Experience a few hauntings here in Hollywood!
and Franks, Hollywood
and Franks present
places capture the essence of Old Hollywood like Musso and
Franks Grill. Established in 1919, Musso and
Franks lays claim to being the oldest eatery in Hollywood.
And, stepping into the restaurant, one can see that, since
that time, little has changed.
by two business partners, Joseph Musso and Frank Toulet, the
eatery has been the haunt … literally and figuratively,
for many of the Hollywood Old Guard. Charlie Chaplin held
court in Booth Number One in the “old” section
of the restaurant, and Raymond Chandler is rumored to have
written sections of his novel “The Big Sleep”
in the famed “Back Room” of the restaurant, the
space of which was leased from the Vogue Theater between 1935
and 1954. When the restaurant lost its lease for the area
in the mid 1950’s, the owners then leased the bookstore
next door and opened the west room.
décor of Musso and Franks has changed little since
the days that Charlie Chaplin ruled over booth number one.
The leather of the booths in the “old” section
still gleam with a deep red sheen. The woodwork is still darkly
mahogany. The tile floor has seen many a style of shoe, and
the counter space invokes a simpler day. The food is still
served the old fashioned, elegant way by servers in red and
green waistcoats. The menu is mostly ala cart and consists
of every food one can imagine, from thick steaks to cracked
crab on ice. The waiters themselves often prepare some of
the salads and side dishes to ensure their customers have
stepping into Musso and Franks is like stepping into a real,
live time machine.
some of the specters of Hollywood past have never left.
team ran into the ghosts of several poast stars, especially
Charlie Chaplin, thanks to Tammy. You can read all about Tammy's
first hand encounter with Charlie Chaplin here on the Haunted
wanted his picture taken with us, so we were instructed by
him to sit in his favorite booth, where he would pose with
us. Note the orb between Tammy and Danielle. That's right
where Charlie said he would be! Check out the photo
<<Back to top>
after President Theodore Roosevelt, the "Hollywood Roosevelt"
was financed by the Hollywood Holding Company whose investors
included Mary Pickford; Douglas Fairbanks; Louis B. Mayer
and. Charlie Chaplin. Headed by property developer Charles
Toberman, who had previously created and supervised the building
of many Hollywood landmarks, including:- Graumans Chinese
Theater, the Egyptian Theater, the Pantage Theater and the
Hollywood Roosevelt" had its grand opening on May 16,
1927. Its opening ceremony being attended by Hollywood celebrities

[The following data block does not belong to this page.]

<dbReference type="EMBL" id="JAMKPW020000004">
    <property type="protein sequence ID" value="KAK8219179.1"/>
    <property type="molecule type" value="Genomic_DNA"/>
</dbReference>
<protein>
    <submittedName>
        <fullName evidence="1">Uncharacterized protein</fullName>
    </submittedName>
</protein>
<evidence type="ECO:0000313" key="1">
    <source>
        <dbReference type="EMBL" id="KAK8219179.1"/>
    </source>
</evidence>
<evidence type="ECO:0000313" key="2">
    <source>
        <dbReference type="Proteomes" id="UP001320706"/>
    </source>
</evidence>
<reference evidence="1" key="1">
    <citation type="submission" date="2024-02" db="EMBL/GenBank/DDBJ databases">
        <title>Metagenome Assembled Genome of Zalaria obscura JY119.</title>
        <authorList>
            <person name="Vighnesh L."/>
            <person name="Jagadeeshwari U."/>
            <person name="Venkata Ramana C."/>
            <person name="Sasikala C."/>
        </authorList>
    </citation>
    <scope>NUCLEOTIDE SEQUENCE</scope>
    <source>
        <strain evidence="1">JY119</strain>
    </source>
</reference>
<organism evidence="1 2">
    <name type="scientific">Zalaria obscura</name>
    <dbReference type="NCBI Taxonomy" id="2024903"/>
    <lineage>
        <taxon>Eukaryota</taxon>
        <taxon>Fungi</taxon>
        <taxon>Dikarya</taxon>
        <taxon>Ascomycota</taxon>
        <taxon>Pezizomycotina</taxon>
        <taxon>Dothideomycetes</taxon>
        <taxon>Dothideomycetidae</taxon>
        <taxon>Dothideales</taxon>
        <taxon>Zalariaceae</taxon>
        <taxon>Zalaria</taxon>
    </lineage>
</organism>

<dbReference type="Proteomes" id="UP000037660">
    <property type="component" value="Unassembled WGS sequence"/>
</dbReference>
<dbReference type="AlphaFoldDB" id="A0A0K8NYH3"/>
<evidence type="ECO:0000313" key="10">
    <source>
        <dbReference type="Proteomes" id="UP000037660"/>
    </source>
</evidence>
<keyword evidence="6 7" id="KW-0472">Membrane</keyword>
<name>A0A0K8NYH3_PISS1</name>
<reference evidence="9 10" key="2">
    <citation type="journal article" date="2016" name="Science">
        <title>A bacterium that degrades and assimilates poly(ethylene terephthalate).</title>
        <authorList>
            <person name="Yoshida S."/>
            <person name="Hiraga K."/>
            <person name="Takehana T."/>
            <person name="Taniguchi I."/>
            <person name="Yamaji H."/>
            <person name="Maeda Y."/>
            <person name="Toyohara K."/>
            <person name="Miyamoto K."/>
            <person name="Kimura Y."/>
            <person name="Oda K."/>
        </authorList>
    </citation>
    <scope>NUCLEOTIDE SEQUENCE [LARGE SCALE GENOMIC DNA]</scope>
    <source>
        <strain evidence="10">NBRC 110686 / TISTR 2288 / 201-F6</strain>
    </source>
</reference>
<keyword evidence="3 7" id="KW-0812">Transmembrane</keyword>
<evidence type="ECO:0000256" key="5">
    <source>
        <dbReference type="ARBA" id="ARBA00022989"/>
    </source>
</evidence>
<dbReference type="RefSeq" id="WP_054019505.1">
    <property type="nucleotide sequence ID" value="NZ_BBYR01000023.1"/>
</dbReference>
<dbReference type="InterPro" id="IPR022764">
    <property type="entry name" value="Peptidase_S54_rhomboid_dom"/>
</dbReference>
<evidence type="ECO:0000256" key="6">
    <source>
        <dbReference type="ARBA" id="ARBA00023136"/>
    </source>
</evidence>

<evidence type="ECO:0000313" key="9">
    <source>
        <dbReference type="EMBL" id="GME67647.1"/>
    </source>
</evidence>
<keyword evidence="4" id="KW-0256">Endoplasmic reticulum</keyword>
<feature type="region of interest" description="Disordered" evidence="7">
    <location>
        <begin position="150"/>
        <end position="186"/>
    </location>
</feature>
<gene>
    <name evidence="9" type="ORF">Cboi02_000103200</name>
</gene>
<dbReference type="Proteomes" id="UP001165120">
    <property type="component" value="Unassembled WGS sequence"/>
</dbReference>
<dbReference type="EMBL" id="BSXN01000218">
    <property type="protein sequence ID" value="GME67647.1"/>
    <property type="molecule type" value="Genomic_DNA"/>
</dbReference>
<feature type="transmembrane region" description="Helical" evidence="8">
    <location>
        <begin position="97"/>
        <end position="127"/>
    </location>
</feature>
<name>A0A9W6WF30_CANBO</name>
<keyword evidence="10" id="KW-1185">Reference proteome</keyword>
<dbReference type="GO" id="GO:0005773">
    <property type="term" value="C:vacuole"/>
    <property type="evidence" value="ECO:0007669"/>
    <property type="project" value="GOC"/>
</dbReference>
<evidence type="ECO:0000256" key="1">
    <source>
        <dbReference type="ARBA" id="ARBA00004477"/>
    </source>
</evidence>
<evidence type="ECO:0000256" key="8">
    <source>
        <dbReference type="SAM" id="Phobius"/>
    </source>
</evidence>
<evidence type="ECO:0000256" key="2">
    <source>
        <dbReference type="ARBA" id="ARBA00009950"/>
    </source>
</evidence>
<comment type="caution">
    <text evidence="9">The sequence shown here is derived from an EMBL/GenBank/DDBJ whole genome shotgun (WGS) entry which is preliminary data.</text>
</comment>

such as Louis B. Mayer, Douglas Fairbanks, Mary Pickford,
Will Rogers, Charlie Chaplin, Harold Lloyd, Clara Bow, Greta
Garbo and Gloria Swanson. It was built at the then staggering
cost of $2.5 million and quickly became known as "The
Home of the Stars". The first Academy Awards presentation
was held in the Hotel Roosevelt's "Blossom Room"
on May 16, 1929. The awards were originally called Merit Awards,
and were given for performances and work covering a two year
period. This was also the shortest Academy Awards ceremony
ever, lasting just fifteen minutes, as Douglas Fairbanks and
Al Jolson gave away the awards including Janet Gaynor - Best
Actress, Emil Jennings - Best Actor, and to "Wings"
starring Buddy Rogers, as Best Picture.
the its beginning the "Hollywood Roosevelt" has
been a favorite "location" site for feature films
& television shows including "Internal Affairs"
(with Richard Gere), "Beverly Hills Cop II" (with
Eddie Murphy), and numerous TV shows such as "Knot's
Landing" "Moonlighting", "Almost Famous",
"The Dorothy Dandridge Story" etc. The exterior
of the hotel appeared in the 1998 film "Mighty Joe Young."
Look for it in the scene where the giant gorilla rampages
down Hollywood Boulevard then climbs the roof of Mann's Chinese
Theatre, with police helicopters circling over the Cinegrill
time that the Hollywood Chamber of Commerce honors a Hollywood
celebrity, by placing their star on the Walk of Fame, a gala
reception is held at the "Hollywood Roosevelt" immediately
afterwards for the inductee.
Roosevelt" Haunted 9th Floor Corridor.
While filming the movie "From Here To Eternity"
in 1952, Montgomery Clift stayed in room 928, which is located
on the 9th floor. Whilst occupying the room, Clift practiced
playing the bugle. (His character in the film, Private Pruitt,
was the company bugler). Clift also paced up and down the
corridor practicing his lines. Many guests residing in the
room have since reported hearing a bugle and the sound of
footsteps pacing corridor. In November, 1992, a guest felt
an invisible hand pat her shoulder while she was in bed.
The hotel's most famous haunting concerns a mirror which sits
outside the elevators on the lower floor. Hundreds of tourists
pass the full length mirror each day without knowing its strange
history. The mirror was originally part of the furnishings
in room 246 which was frequently used by Marilyn Monroe. Hotel
staff and guests have reported seeing the tragic actresses
image reflected in the glass of this particular mirror.
Playground team members Tammy and Danielle had some exciting
paranormal events occur at The Roosevelt Hotel in Hollywood
-- check out the photos here!